Soft corals, look dull from a far, but shine your torch on their delicate bodies, and the reds, blues, purples and greens are breath taking. Planes in the hold of a sunken ship, captivate me, the brain struggles to process, planes, in a ship, under the ocean. Big fish surrounding the ancient metal, still standing proud despite the holes in its side. Sunbeams piercing the depths of the ship, sparkling streams on schools of small fish, hiding in history.

Chuuk doesn’t really have a tourist industry, other than the 5,000 divers a year. Minimal tourism has its pros and cons, no hawkers, pristine beaces, typically idyllic tropical paradise. There is no “pick-it-up” culture here though, and the beaches on the main areas do have plastic waste left on them. Palm trees all the way to the beach where you can stroll carefree, staring in to the sunset. Afternoon beer disrupted by a typically tropical rain storm. Perfect surface visibility to the horizon, drops down to 100 meters. The wind chop picking up and the rain pouring down. The Chuukese peak hour slowing to accommodate the reduced visibility. GPS are non-existant here, it is all in everyone’s heads, local landmarks, and natural navigation are the go.

Keeran, our guide who has been diving here since the early 1990’s. Incredible knowledge of where the wrecks are and what one can expect to see!

There is so much to say about these wrecks, and so many photos to share with you. Stay tuned for a photo album, and a little on each of the wrecks we dived in the coming weeks!

Chuuk state number plates… never a truer word was written.

A few things I learnt about this amazing place;

1. Bring a powerboard, there are a few powerpoints in the rooms, but if you have cameras, strobes, torches, laptops and phones to charge, you’ll use them all.

2. The internet is woeful (which is actually a good thing). Arrive accepting you wont be able to watch Netflix, YouTube or listen to Spotify, and definitely minimal uploading to Instagram as you imagine. Barely any Facetime (especially if someone else made a call first), but you can get a message through here and there. I reckon, if you stay at home, when the entire resort head out for their dives, it would be better, but why would you want to?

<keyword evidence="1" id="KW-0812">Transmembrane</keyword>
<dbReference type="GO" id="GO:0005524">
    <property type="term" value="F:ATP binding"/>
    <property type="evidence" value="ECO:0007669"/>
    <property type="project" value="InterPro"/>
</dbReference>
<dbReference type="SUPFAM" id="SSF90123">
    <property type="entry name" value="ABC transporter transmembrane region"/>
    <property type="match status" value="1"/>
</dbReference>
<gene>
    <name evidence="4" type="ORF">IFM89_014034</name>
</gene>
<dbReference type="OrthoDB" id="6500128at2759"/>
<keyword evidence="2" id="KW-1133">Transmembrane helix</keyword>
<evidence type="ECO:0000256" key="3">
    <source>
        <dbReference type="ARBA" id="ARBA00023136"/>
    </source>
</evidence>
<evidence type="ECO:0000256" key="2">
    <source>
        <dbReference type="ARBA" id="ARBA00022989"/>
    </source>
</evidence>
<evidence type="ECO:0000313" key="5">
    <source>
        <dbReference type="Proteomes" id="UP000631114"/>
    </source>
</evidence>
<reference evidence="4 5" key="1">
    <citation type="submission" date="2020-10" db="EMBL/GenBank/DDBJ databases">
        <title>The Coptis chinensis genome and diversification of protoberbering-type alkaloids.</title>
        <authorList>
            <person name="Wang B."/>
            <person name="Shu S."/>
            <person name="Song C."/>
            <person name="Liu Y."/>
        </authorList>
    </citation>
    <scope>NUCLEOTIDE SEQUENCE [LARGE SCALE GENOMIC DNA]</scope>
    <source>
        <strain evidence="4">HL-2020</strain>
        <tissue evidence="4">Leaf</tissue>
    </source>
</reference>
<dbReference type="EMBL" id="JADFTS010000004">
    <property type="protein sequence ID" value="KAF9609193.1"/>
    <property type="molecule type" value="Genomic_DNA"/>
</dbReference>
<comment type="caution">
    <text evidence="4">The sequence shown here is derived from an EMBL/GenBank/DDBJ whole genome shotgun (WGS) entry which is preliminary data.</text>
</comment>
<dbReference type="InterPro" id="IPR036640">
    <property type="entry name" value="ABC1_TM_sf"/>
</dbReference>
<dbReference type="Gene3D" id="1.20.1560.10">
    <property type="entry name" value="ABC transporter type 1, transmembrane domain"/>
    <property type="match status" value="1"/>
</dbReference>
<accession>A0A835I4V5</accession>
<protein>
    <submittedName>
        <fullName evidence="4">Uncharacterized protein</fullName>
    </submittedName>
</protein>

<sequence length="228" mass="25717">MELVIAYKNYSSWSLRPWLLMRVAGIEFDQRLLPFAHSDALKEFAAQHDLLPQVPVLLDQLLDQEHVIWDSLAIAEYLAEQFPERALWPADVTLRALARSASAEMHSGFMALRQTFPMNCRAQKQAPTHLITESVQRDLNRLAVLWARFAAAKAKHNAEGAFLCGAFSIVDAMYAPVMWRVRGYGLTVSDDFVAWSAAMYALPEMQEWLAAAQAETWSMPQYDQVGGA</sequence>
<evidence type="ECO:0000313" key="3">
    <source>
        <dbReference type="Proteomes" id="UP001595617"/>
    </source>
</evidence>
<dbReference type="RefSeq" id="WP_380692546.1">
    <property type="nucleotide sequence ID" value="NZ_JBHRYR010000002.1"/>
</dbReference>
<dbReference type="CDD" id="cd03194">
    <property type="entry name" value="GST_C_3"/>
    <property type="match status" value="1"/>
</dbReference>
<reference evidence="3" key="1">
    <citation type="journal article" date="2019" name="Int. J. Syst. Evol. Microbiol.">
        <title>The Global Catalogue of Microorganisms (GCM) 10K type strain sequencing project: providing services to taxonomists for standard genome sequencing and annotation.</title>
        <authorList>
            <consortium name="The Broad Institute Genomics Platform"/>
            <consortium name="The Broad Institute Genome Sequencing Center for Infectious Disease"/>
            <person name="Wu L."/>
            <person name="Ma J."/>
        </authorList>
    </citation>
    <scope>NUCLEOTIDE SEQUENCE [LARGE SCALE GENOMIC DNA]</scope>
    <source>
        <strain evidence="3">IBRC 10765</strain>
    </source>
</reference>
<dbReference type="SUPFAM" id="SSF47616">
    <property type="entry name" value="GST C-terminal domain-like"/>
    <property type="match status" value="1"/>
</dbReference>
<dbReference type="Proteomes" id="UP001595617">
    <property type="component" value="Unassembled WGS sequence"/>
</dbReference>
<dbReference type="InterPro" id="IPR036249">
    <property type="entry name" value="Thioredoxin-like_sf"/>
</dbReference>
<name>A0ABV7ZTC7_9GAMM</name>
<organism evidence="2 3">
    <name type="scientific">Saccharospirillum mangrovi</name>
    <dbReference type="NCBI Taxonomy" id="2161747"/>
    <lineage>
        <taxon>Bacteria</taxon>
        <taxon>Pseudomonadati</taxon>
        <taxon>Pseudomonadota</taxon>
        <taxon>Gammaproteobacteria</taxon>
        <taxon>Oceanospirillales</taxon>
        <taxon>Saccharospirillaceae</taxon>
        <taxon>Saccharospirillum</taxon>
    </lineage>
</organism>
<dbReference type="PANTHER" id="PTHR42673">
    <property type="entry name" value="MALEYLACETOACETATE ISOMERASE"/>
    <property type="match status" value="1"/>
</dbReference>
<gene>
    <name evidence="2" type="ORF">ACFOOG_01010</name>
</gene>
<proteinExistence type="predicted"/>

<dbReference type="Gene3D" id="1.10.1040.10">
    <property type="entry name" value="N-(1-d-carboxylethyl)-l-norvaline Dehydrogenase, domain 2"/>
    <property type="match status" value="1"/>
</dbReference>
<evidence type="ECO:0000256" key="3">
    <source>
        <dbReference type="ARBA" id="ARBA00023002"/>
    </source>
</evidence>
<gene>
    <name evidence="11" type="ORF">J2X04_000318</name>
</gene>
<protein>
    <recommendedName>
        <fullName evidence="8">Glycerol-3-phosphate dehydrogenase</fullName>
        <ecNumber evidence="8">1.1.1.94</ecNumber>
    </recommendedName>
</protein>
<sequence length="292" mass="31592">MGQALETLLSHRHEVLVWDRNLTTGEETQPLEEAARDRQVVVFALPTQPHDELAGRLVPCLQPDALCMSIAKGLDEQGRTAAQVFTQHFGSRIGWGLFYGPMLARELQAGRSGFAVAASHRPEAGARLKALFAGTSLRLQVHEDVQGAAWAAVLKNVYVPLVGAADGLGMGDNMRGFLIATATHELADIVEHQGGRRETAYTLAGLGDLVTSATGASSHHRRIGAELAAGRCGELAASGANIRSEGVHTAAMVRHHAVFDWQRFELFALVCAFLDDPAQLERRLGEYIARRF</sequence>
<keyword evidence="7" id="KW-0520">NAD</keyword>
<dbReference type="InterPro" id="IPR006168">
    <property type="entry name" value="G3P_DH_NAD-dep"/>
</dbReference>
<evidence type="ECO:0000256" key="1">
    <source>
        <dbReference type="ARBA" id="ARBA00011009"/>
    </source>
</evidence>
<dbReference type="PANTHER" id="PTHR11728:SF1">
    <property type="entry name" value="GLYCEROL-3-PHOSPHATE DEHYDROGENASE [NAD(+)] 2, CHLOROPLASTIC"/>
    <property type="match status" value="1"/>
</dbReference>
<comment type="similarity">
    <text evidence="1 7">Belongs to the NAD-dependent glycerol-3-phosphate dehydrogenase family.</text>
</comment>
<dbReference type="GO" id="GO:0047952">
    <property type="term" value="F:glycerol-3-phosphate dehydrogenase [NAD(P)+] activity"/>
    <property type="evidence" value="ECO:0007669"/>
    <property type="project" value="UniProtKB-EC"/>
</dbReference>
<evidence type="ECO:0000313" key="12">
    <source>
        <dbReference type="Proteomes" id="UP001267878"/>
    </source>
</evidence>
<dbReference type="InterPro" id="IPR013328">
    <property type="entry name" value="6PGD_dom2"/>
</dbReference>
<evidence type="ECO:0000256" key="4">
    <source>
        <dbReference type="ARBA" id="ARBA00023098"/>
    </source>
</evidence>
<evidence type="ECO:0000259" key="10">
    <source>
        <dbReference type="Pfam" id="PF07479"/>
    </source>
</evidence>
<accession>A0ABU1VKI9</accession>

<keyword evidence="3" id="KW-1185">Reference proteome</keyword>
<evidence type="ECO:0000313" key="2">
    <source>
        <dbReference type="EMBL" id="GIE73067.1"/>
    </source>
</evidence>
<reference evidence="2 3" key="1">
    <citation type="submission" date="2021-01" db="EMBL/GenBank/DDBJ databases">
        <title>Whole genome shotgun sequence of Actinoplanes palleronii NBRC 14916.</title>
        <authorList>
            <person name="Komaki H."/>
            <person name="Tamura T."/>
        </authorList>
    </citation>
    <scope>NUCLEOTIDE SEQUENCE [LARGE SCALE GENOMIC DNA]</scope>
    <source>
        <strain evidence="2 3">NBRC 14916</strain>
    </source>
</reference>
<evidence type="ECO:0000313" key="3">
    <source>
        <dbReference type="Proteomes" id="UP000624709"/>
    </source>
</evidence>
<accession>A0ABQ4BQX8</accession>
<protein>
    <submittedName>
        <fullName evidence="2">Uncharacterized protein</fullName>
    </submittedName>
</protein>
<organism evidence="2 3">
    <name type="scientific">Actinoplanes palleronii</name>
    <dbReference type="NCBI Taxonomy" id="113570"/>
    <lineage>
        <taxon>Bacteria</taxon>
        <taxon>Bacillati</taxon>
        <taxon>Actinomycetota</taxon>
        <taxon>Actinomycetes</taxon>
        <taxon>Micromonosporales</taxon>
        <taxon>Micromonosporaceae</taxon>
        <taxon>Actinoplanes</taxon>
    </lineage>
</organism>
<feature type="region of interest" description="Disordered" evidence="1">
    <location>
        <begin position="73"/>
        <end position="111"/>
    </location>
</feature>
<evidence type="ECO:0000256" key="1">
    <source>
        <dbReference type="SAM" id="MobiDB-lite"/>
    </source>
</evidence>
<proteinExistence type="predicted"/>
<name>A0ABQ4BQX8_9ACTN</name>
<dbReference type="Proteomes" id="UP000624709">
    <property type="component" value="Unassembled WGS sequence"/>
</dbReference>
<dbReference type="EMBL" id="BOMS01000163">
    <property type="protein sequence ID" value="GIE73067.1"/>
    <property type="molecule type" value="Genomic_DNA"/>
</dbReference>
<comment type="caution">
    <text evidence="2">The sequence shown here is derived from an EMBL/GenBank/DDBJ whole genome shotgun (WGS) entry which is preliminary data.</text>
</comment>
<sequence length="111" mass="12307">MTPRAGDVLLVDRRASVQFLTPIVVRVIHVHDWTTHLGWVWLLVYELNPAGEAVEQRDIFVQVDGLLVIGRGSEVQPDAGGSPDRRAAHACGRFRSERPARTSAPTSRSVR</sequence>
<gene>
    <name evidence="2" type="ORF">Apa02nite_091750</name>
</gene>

3. There are credit card facilities, but be sure to take enough American Dollars to pay your departure tax, tip your guide and boat driver, and have a snack on the last day after you have paid your bills.

4. Dive Nitrox, make the most of that bottom time, and for the extra $8AUD per dive, it is totally worth it.

5. Take a refernce book and read up on the wreck before you dive her!

6. Relax, and make the most of the Eat, Sleep, Dive, Repeat lifestyle.

Shane Breen

Tasmanian underwater photographer, Shane Breen, joined us for the weekend. Shane spends a lot of time diving the beautiful waters of Tasmania and really appreciated a weekend dedicated to diving Port Arthur.

Shane taking time out from his subject to smile at the camera… He’s not used to being one the other end of the lens!

I have been diving with Shane for a few years now. Shane started diving in Tasmania over thirty years ago, and then took a break. When diving with Shane, you will always find him behind a camera.

Beautiful zoanthids, gently framed by the fascinating featherstars (Comanthus tricoptera) and sponge gardens. Image: Shane Breen
The intricate structures of feather stars like these ones make great photographic subjects. Image: Shane Breen